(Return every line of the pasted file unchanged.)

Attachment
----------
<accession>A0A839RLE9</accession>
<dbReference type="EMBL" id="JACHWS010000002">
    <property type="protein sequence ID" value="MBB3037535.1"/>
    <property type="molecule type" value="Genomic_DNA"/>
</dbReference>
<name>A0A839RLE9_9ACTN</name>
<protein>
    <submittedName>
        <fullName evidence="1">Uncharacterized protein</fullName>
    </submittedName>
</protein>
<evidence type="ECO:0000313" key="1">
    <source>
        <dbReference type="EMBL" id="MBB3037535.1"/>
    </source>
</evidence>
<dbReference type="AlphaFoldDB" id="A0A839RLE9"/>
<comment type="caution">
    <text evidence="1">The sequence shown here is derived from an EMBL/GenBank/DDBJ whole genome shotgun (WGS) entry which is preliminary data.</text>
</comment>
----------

<accession>A0A839RLE9</accession>
<dbReference type="EMBL" id="JACHWS010000002">
    <property type="protein sequence ID" value="MBB3037535.1"/>
    <property type="molecule type" value="Genomic_DNA"/>
</dbReference>
<name>A0A839RLE9_9ACTN</name>
<protein>
    <submittedName>
        <fullName evidence="1">Uncharacterized protein</fullName>
    </submittedName>
</protein>
<evidence type="ECO:0000313" key="1">
    <source>
        <dbReference type="EMBL" id="MBB3037535.1"/>
    </source>
</evidence>
<dbReference type="AlphaFoldDB" id="A0A839RLE9"/>
<comment type="caution">
    <text evidence="1">The sequence shown here is derived from an EMBL/GenBank/DDBJ whole genome shotgun (WGS) entry which is preliminary data.</text>
</comment>